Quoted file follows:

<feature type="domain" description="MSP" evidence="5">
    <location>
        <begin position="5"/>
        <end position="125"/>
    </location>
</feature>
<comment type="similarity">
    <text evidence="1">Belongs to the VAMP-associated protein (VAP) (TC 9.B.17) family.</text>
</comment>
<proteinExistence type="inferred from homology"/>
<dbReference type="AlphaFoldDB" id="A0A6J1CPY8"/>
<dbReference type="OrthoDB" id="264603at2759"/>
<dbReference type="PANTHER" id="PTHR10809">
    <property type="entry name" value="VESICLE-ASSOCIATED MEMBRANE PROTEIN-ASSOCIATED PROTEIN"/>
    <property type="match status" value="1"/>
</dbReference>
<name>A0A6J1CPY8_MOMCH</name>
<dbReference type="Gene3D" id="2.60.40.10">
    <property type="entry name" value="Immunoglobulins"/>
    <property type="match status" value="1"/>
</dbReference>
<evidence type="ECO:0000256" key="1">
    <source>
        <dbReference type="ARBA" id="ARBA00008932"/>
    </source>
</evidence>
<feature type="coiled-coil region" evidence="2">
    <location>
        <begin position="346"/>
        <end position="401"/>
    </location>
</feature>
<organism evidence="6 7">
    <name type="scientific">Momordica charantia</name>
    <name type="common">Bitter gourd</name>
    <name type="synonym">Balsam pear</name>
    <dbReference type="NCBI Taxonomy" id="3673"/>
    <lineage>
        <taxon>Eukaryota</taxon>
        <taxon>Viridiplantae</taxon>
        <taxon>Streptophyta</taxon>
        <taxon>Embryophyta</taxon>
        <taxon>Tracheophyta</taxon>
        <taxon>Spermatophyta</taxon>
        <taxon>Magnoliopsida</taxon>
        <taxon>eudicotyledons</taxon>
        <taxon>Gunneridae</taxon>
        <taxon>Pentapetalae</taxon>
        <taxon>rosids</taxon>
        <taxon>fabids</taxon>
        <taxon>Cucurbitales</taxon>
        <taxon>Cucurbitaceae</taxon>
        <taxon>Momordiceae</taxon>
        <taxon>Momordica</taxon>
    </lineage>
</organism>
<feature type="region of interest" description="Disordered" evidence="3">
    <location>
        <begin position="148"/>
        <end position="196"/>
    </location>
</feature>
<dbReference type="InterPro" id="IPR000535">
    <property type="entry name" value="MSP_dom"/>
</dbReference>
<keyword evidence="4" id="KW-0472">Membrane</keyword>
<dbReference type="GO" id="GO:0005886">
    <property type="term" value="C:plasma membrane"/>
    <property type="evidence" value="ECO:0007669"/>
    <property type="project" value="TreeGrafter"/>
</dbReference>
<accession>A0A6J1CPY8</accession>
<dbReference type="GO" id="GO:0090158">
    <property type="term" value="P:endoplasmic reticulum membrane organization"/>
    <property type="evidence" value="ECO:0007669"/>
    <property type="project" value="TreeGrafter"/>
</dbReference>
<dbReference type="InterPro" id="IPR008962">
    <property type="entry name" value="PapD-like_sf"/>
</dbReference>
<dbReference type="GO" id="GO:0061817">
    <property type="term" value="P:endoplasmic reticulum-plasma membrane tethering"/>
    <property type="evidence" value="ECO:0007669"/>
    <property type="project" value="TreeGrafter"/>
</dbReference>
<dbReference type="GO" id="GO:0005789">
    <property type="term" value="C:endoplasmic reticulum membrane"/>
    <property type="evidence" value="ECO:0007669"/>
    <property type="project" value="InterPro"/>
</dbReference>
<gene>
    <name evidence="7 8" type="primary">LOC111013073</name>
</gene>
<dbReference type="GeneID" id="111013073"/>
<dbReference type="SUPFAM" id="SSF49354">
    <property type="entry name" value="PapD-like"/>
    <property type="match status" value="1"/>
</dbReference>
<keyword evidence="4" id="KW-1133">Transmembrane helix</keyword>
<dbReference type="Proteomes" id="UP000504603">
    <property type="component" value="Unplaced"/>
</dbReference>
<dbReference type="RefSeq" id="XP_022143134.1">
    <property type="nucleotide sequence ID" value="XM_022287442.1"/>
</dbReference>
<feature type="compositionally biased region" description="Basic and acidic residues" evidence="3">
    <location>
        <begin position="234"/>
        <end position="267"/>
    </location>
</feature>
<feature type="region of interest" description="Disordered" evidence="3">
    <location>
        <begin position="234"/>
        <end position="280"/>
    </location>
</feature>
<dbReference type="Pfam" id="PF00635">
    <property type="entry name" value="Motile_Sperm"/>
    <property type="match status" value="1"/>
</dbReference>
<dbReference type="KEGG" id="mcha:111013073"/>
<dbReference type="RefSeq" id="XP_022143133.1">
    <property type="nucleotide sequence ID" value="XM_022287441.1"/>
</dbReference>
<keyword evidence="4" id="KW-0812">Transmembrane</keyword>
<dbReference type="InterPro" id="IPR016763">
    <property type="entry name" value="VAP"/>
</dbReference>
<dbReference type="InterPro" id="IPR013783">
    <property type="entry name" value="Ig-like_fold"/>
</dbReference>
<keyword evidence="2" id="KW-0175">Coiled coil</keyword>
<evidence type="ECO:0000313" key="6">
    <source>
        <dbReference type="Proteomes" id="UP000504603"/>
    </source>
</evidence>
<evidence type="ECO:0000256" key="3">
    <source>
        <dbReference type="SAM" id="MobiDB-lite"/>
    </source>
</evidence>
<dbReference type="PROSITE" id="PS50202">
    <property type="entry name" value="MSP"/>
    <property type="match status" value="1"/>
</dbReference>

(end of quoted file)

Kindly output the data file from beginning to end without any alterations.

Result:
<feature type="domain" description="MSP" evidence="5">
    <location>
        <begin position="5"/>
        <end position="125"/>
    </location>
</feature>
<comment type="similarity">
    <text evidence="1">Belongs to the VAMP-associated protein (VAP) (TC 9.B.17) family.</text>
</comment>
<proteinExistence type="inferred from homology"/>
<dbReference type="AlphaFoldDB" id="A0A6J1CPY8"/>
<dbReference type="OrthoDB" id="264603at2759"/>
<dbReference type="PANTHER" id="PTHR10809">
    <property type="entry name" value="VESICLE-ASSOCIATED MEMBRANE PROTEIN-ASSOCIATED PROTEIN"/>
    <property type="match status" value="1"/>
</dbReference>
<name>A0A6J1CPY8_MOMCH</name>
<dbReference type="Gene3D" id="2.60.40.10">
    <property type="entry name" value="Immunoglobulins"/>
    <property type="match status" value="1"/>
</dbReference>
<evidence type="ECO:0000256" key="1">
    <source>
        <dbReference type="ARBA" id="ARBA00008932"/>
    </source>
</evidence>
<feature type="coiled-coil region" evidence="2">
    <location>
        <begin position="346"/>
        <end position="401"/>
    </location>
</feature>
<organism evidence="6 7">
    <name type="scientific">Momordica charantia</name>
    <name type="common">Bitter gourd</name>
    <name type="synonym">Balsam pear</name>
    <dbReference type="NCBI Taxonomy" id="3673"/>
    <lineage>
        <taxon>Eukaryota</taxon>
        <taxon>Viridiplantae</taxon>
        <taxon>Streptophyta</taxon>
        <taxon>Embryophyta</taxon>
        <taxon>Tracheophyta</taxon>
        <taxon>Spermatophyta</taxon>
        <taxon>Magnoliopsida</taxon>
        <taxon>eudicotyledons</taxon>
        <taxon>Gunneridae</taxon>
        <taxon>Pentapetalae</taxon>
        <taxon>rosids</taxon>
        <taxon>fabids</taxon>
        <taxon>Cucurbitales</taxon>
        <taxon>Cucurbitaceae</taxon>
        <taxon>Momordiceae</taxon>
        <taxon>Momordica</taxon>
    </lineage>
</organism>
<feature type="region of interest" description="Disordered" evidence="3">
    <location>
        <begin position="148"/>
        <end position="196"/>
    </location>
</feature>
<dbReference type="InterPro" id="IPR000535">
    <property type="entry name" value="MSP_dom"/>
</dbReference>
<keyword evidence="4" id="KW-0472">Membrane</keyword>
<dbReference type="GO" id="GO:0005886">
    <property type="term" value="C:plasma membrane"/>
    <property type="evidence" value="ECO:0007669"/>
    <property type="project" value="TreeGrafter"/>
</dbReference>
<accession>A0A6J1CPY8</accession>
<dbReference type="GO" id="GO:0090158">
    <property type="term" value="P:endoplasmic reticulum membrane organization"/>
    <property type="evidence" value="ECO:0007669"/>
    <property type="project" value="TreeGrafter"/>
</dbReference>
<dbReference type="InterPro" id="IPR008962">
    <property type="entry name" value="PapD-like_sf"/>
</dbReference>
<dbReference type="GO" id="GO:0061817">
    <property type="term" value="P:endoplasmic reticulum-plasma membrane tethering"/>
    <property type="evidence" value="ECO:0007669"/>
    <property type="project" value="TreeGrafter"/>
</dbReference>
<dbReference type="GO" id="GO:0005789">
    <property type="term" value="C:endoplasmic reticulum membrane"/>
    <property type="evidence" value="ECO:0007669"/>
    <property type="project" value="InterPro"/>
</dbReference>
<gene>
    <name evidence="7 8" type="primary">LOC111013073</name>
</gene>
<dbReference type="GeneID" id="111013073"/>
<dbReference type="SUPFAM" id="SSF49354">
    <property type="entry name" value="PapD-like"/>
    <property type="match status" value="1"/>
</dbReference>
<keyword evidence="4" id="KW-1133">Transmembrane helix</keyword>
<dbReference type="Proteomes" id="UP000504603">
    <property type="component" value="Unplaced"/>
</dbReference>
<dbReference type="RefSeq" id="XP_022143134.1">
    <property type="nucleotide sequence ID" value="XM_022287442.1"/>
</dbReference>
<feature type="compositionally biased region" description="Basic and acidic residues" evidence="3">
    <location>
        <begin position="234"/>
        <end position="267"/>
    </location>
</feature>
<feature type="region of interest" description="Disordered" evidence="3">
    <location>
        <begin position="234"/>
        <end position="280"/>
    </location>
</feature>
<dbReference type="Pfam" id="PF00635">
    <property type="entry name" value="Motile_Sperm"/>
    <property type="match status" value="1"/>
</dbReference>
<dbReference type="KEGG" id="mcha:111013073"/>
<dbReference type="RefSeq" id="XP_022143133.1">
    <property type="nucleotide sequence ID" value="XM_022287441.1"/>
</dbReference>
<keyword evidence="4" id="KW-0812">Transmembrane</keyword>
<dbReference type="InterPro" id="IPR016763">
    <property type="entry name" value="VAP"/>
</dbReference>
<dbReference type="InterPro" id="IPR013783">
    <property type="entry name" value="Ig-like_fold"/>
</dbReference>
<keyword evidence="2" id="KW-0175">Coiled coil</keyword>
<evidence type="ECO:0000313" key="6">
    <source>
        <dbReference type="Proteomes" id="UP000504603"/>
    </source>
</evidence>
<evidence type="ECO:0000256" key="3">
    <source>
        <dbReference type="SAM" id="MobiDB-lite"/>
    </source>
</evidence>
<dbReference type="PROSITE" id="PS50202">
    <property type="entry name" value="MSP"/>
    <property type="match status" value="1"/>
</dbReference>